Your backing band on The Naked Flame, Capsula, is especially hot. How did this collaboration come about?

Capsula is this Argentinean band based in Spain. I mixed their album Rising Mountains at my studio, and they kept prompting me to make a new record. Finally I gave in and sent them demos of some new songs for them to play around with. They rerecorded the songs and gave them this urgent treatment that let me know they really got me and we were on the same page. I had to do the record after that.

Julian and Capsula bassist Coni Duchess (playing a Gibson Grabber) at a 2009 gig in Spain. Photo by Berlén

Did you write out their parts or did they learn them by ear?

Generally, I don’t write out music unless I’m working with string or horn players, so it was all by ear. I’m sure it was a pain in the ass for everyone to learn—the music is much more complex than it sounds—but they nailed it. The band was on fire.

Let’s talk gear. Which guitars do you prefer?

Julian with his 1962 Strat (which has an epoxied-on 1973 neck) at Europa Club in New York City in 2007.
Photo by Jackie Roman
My main guitar is a Frankenstein Strat—a ’62 body with a ’73 neck. When I first got the guitar, back in the ’70s, it was in disarray and I nursed it back to health. As you probably know, the body has four screws but the neck only has three. It wobbled all around, so I epoxied the whole thing together and it’s been fine ever since. Other than that, it’s mostly original— including the pickups. In the ’90s, I had an endorsement with Fender and they offered me any guitar I wanted. When I went out to visit the factory, I saw a prototype of a really unusual model—a 12-string Tele—in progress, and I had them give me that guitar once it was completed. There are only two in existence that I know of. The other belongs to Sheryl Crow. The first time I used the guitar to record was on Matthew Sweet’s “Someone to Pull the Trigger” [from his 1991 album, Girlfriend], and for that track I changed the capacitors to give the guitar more of a Rickenbacker sound—cleaner and brighter. You can also hear the guitar on “Constricted” from The Naked Flame.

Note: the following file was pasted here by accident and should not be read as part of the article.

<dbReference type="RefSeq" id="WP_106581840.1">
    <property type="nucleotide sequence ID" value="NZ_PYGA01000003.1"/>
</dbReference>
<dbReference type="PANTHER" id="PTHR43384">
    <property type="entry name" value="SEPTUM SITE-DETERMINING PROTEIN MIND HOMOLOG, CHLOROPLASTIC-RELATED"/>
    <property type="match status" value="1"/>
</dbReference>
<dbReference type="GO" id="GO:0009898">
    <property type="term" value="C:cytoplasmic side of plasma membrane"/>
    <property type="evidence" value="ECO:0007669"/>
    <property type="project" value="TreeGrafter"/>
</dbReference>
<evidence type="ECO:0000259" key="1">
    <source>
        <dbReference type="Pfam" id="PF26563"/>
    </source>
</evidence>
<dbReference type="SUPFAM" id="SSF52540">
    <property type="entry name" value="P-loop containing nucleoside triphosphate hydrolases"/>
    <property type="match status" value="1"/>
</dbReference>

I’ve also been enjoying these new electric guitars made by Hanson. I’ve got a solidbody one called the Cigno, which has P-90-style pickups and sounds great. As for acoustic, around ’92 or ’93 I visited Gibson’s acoustic factory in Bozeman, Montana, and smelled the wood and glue of a new Hummingbird, played it, and lost my mind. I decided to buy it on the spot no matter how much it cost, and it’s been my main acoustic ever since.

Are you picky about strings?

I use D’Addarios—.010s at home but .011s or .012s on the road if I’m feeling like a real man. I find that I get a bigger and better sound with heavy strings higher off the fretboard. Something else I do, which I picked up from Nile Rodgers, is put acoustic strings on an electric guitar. The magnets don’t pull on the metal as much as they do with electric strings, so you get a much woodier sound—a cool thing for chords and rhythm stuff. Currently, I have acoustic strings on the 12-string Tele. I wouldn’t recommend that readers put acoustic strings on all their electric guitars, but try it on at least one sometime—you’ll be pleased with the sonic results.